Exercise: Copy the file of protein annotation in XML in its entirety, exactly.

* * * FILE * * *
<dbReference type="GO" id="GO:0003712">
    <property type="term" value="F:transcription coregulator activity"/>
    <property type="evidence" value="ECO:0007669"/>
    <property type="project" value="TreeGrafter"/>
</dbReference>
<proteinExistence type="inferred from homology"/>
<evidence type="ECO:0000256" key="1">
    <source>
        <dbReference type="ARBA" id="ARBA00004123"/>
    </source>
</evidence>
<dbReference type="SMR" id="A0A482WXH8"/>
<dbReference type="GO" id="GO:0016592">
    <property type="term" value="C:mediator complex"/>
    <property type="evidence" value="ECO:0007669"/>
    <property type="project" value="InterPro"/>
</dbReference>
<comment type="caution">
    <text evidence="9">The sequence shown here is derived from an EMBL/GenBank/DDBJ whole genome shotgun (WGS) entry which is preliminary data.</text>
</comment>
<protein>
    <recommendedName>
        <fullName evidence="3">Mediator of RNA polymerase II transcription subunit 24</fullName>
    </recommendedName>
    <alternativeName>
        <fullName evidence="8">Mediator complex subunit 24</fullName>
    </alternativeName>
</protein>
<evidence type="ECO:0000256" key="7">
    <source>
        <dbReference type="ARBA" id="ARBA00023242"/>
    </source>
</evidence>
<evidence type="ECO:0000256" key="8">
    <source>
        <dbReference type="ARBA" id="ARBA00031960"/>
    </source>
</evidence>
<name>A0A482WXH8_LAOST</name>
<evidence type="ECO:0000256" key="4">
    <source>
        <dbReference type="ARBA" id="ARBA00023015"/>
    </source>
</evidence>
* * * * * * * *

<dbReference type="GO" id="GO:0003712">
    <property type="term" value="F:transcription coregulator activity"/>
    <property type="evidence" value="ECO:0007669"/>
    <property type="project" value="TreeGrafter"/>
</dbReference>
<proteinExistence type="inferred from homology"/>
<evidence type="ECO:0000256" key="1">
    <source>
        <dbReference type="ARBA" id="ARBA00004123"/>
    </source>
</evidence>
<dbReference type="SMR" id="A0A482WXH8"/>
<dbReference type="GO" id="GO:0016592">
    <property type="term" value="C:mediator complex"/>
    <property type="evidence" value="ECO:0007669"/>
    <property type="project" value="InterPro"/>
</dbReference>
<comment type="caution">
    <text evidence="9">The sequence shown here is derived from an EMBL/GenBank/DDBJ whole genome shotgun (WGS) entry which is preliminary data.</text>
</comment>
<protein>
    <recommendedName>
        <fullName evidence="3">Mediator of RNA polymerase II transcription subunit 24</fullName>
    </recommendedName>
    <alternativeName>
        <fullName evidence="8">Mediator complex subunit 24</fullName>
    </alternativeName>
</protein>
<evidence type="ECO:0000256" key="7">
    <source>
        <dbReference type="ARBA" id="ARBA00023242"/>
    </source>
</evidence>
<evidence type="ECO:0000256" key="8">
    <source>
        <dbReference type="ARBA" id="ARBA00031960"/>
    </source>
</evidence>
<name>A0A482WXH8_LAOST</name>
<evidence type="ECO:0000256" key="4">
    <source>
        <dbReference type="ARBA" id="ARBA00023015"/>
    </source>
</evidence>